Government has become so adept at selling political favors that scholarly treatises have been written about a veritable science of "political extortion." A case in point would be the book Money for Nothing: Politicians, Rent Extraction, and Political Extortion, by Fred S. McChesney (Harvard University Press, 1997). Much has been written about governments granting favors to businesses in return for "campaign contributions" or outright kickbacks, but McChesney focuses on an even more insidious phenomenon: politicians threatening to impose menacing costs on businesses or entire industries with regulation and taxation as "a form of political extortion or blackmail."

Political extortion or blackmail may take the form of threats of price controls, for example, or threats to withdraw occupational licenses, corporate charters or building permits. Or it can come in the form of threats to raise the cost of doing business through a special excise tax or an especially onerous regulation. The purpose of the threats, McChesney explains, is to solicit bribes (i.e. campaign contributions/kickbacks) from the threatened businesses or industries. Politicians even have their own language of political extortion and blackmail. McChesney quotes one pol as describing how, early in his career, he "came across the concept of u2018milker bills’." "Representative Sam, in need of campaign contributions, has a bill introduced which excites some constituency to urge Sam to work hard for its defeat (easily achieved), pouring funds into his campaign coffers and u2018forever’ endearing Sam to his constituency for his effectiveness."

"Cash cows" is another name for legislation that is threatened in order to "milk" campaign "contributions" from threatened industries and individuals. And then there are "juice bills" that are designed to "squeeze" cash out of threatened businesses. Not to be excluded from our political lexicon are "fetcher bills," designed for the same purpose — to "fetch" cash from corporate lobbyists with threatening legislation.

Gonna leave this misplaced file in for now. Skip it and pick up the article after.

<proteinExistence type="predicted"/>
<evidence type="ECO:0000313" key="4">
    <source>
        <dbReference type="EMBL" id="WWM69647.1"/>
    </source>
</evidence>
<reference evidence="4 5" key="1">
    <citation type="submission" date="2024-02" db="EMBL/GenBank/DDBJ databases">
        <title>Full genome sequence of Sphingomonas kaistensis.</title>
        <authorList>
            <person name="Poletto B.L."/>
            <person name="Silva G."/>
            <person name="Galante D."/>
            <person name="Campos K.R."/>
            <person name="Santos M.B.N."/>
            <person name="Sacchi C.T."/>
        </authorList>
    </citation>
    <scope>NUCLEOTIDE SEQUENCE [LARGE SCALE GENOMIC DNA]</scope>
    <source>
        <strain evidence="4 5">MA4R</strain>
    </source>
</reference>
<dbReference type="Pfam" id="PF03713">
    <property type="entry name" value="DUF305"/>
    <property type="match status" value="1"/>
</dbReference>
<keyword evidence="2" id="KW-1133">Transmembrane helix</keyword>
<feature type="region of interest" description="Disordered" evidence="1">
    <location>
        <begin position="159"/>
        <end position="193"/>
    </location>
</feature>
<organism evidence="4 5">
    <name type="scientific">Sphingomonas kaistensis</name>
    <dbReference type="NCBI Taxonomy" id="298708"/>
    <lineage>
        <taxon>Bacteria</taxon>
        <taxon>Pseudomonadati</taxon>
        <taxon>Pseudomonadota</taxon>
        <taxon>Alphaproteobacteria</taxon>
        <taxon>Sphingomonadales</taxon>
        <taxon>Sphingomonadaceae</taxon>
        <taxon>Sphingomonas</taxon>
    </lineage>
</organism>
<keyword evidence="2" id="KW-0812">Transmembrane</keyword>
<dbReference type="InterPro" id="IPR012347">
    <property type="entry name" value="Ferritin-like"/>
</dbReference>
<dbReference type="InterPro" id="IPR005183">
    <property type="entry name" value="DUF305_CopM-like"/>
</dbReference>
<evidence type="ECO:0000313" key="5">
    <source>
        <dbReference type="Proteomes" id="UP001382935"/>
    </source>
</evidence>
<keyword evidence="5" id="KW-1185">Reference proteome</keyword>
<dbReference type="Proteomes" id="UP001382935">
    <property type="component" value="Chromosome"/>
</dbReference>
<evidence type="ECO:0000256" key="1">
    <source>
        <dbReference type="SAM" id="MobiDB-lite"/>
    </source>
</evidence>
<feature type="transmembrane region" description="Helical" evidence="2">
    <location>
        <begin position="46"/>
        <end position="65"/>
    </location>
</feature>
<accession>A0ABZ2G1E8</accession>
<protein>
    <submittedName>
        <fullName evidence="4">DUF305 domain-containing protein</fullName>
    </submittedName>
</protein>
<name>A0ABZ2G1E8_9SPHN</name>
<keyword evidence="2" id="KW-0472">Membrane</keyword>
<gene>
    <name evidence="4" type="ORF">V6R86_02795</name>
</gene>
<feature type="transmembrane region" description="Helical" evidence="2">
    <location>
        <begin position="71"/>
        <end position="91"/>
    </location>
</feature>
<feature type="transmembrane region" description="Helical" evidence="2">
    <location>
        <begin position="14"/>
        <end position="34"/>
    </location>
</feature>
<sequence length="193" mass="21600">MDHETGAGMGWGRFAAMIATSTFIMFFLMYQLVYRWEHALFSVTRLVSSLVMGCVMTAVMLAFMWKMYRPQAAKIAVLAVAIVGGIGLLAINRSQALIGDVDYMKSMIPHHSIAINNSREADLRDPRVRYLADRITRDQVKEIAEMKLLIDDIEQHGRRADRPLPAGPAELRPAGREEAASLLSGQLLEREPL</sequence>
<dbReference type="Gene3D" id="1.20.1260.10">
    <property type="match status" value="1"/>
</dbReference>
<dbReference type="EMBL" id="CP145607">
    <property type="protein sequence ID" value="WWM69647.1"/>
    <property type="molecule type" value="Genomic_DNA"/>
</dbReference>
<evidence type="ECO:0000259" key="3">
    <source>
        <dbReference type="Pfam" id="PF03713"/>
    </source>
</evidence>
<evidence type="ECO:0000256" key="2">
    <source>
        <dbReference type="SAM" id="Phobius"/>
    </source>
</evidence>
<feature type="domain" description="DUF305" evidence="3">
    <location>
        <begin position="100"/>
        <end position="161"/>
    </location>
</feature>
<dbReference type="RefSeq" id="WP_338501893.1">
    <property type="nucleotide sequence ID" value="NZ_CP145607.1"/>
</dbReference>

Among the examples of such political extortion cited by McChesney are:

  • Product liability legislation that is proposed periodically to fetch campaign cash from both sides of the debate.
  • Proposed legislation to restrict futures trading that fetches loads of cash from futures traders.
  • Proposed price controls on pharmaceuticals, which squeezed millions from the pharmaceutical industry.
  • Proposed price controls on cable television, which had the same effect.
  • Proposals to ban smoking altogether, or to impose even more onerous tobacco taxes, always fetches millions from the tobacco companies.
  • Proposals to increase excise taxes on alcoholic beverages are tried and true juicer bills.
  • Proposals to lower the legal blood alcohol content while driving always solicits millions from the alcoholic beverage industry.
  • Proposals to "tax the wealthy" more heavily and "make them pay their fare share" are classic examples of fetcher legislation.

In every case, once a sufficient amount of cash has been "extracted" from the threatened individuals, groups, and corporations, the menacing legislation is dropped. It is no different, in other words, from the underworld thugs who demand bribes in return for allowing a business to exist in "their" neighborhood, as portrayed in every movie about organized crime that has ever been made. Justice would require that several hundred members of the U.S. Congress (and the administration) be treated in exactly the same way that the governor of Illinois is being treated.